Archive, Author Essays, Interviews, and Excerpts, Literature

April’s free ebook: Alice Kaplan’s French Lessons

In 2009, writer and former freelance journalist Ben Yagoda published Memoir: A History. Amid praise for the book is this tidy distillation of its reach by New York Times critic Judith Shulevitz:

[Yagoda] begins with Julius Caesar’s descriptions of the Gallic Wars and proceeds book by book to the present. He gives us the greats—St. Augustine and Jean-Jacques Rousseau and Benjamin Franklin and Frederick Douglass and Helen Keller—but also a 17th-century spiritualizing grifter named Clarkson who preached and seduced his way through England’s radical sects; Mary Jemison of Pennsylvania, whose wildly popular “as told to” reconfigured the classic Indian-captivity narrative into an early-19th-century “Dances With Wolves” (she chose to stay with the Indians); and other figures from what Preston Sturges once called the “cockeyed caravan” of life.


The Sturges quotation is from the movie Sullivan’s Travels, a 1941 Hollywood satire that later served as the inspiration for Joel and Ethan Coen’s O Brother, Where Art Thou? (the Coen Brothers film takes its name from Sturges’s picture-within-a-picture). In it, Sullivan bemoans the (often comic) failures of the would-be socially conscious film he aspires to make, before acknowledging that comedy is really what opens the common man’s heart:

“There’s a lot to be said for making people laugh. Did you know that’s all some people have? It isn’t much … but it’s better than nothing in this cockeyed caravan.”


All that said, Alice Kaplan’s French Lessons: A Memoir is the high-soprano’d oboe, delivering its mid-timbered range somewhere in that caravan’s human pageant. The oboe, after all, is French (prior to 1770, it was called the hautbois). Except Kaplan doesn’t mix her metaphors. She will make you laugh, though, in the same eloquent, honest, insightful tone that made her book a finalist for the National Book Critics Circle Award. You can download your gratis copy of French Lessons all April long, as part of our montly free ebook program. All of this, of course, comes on the heels of Kaplan’s latest nonfiction memoir Dreaming in French: The Paris Years of Jacqueline Bouvier Kennedy, Susan Sontag, and Angela Davis (just released today!), which has already accrued rave reviews in Salon, Slate, Publishers Weekly, and the Christian Science Monitor (where it was heralded as the “Number 1” nonfiction book to watch for this spring).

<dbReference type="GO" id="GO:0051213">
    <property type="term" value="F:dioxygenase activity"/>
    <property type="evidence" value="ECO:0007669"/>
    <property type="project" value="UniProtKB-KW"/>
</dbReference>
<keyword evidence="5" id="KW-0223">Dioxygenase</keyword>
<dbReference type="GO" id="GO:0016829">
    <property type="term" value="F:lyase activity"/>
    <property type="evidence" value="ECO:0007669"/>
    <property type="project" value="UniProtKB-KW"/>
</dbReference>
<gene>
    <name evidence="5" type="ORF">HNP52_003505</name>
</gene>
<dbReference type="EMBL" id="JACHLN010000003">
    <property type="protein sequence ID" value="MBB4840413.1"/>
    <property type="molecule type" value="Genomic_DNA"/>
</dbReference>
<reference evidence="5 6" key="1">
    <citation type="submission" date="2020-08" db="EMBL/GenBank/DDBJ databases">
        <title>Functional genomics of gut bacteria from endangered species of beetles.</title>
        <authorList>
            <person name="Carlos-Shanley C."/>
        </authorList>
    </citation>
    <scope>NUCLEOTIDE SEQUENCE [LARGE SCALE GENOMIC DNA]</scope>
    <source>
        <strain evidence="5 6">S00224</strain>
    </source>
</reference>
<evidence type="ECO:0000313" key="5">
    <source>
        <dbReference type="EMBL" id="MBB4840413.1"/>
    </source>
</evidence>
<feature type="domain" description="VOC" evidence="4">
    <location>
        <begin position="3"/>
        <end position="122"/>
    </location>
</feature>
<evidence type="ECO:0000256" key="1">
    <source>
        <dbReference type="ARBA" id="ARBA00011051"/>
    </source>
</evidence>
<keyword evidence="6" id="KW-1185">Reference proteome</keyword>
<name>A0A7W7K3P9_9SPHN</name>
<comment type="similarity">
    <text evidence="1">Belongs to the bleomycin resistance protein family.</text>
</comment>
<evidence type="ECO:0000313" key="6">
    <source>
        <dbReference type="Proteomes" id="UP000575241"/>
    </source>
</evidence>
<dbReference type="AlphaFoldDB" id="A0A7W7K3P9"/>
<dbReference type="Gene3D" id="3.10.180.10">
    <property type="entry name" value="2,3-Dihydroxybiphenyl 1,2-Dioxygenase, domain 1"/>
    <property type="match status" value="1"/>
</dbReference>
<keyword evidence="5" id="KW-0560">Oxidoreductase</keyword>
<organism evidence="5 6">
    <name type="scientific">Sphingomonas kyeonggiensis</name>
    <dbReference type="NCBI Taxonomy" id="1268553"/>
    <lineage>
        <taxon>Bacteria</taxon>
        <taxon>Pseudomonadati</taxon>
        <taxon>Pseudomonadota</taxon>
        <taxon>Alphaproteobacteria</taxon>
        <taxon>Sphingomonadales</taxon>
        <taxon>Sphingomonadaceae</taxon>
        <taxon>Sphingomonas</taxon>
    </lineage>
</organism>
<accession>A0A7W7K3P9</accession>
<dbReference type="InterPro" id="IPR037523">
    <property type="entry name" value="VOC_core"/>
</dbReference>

Come for French Lessons; stay for the tour-de-force cultural history.

Brilliantly uniting the personal and the critical, French Lessons is a powerful autobiographical experiment. It tells the story of an American woman escaping into the French language and of a scholar and teacher coming to grips with her history of learning. Kaplan begins with a distinctly American quest for an imaginary France of the intelligence. But soon her infatuation with all things French comes up against the dark, unimagined recesses of French political and cultural life.

The daughter of a Jewish lawyer who prosecuted Nazi war criminals at Nuremburg, Kaplan grew up in the 1960s in the Midwest. After her father’s death when she was seven, French became her way of “leaving home” and finding herself in another language and culture. In spare, midwestern prose, by turns intimate and wry, Kaplan describes how, as a student in a Swiss boarding school and later in a junior year abroad in Bordeaux, she passionately sought the French “r,” attentively honed her accent, and learned the idioms of her French lover.

When, as a graduate student, her passion for French culture turned to the elegance and sophistication of its intellectual life, she found herself drawn to the language and style of the novelist Louis-Ferdinand Celine. At the same time she was repulsed by his anti-Semitism. At Yale in the late 70s, during the heyday of deconstruction she chose to transgress its apolitical purity and work on a subject “that made history impossible to ignore:” French fascist intellectuals. Kaplan’s discussion of the “de Man affair” — the discovery that her brilliant and charismatic Yale professor had written compromising articles for the pro-Nazi Belgian press—and her personal account of the paradoxes of deconstruction are among the most compelling available on this subject.

French Lessons belongs in the company of Sartre’s Words and the memoirs of Nathalie Sarraute, Annie Ernaux, and Eva Hoffman. No book so engrossingly conveys both the excitement of learning and the moral dilemmas of the intellectual life.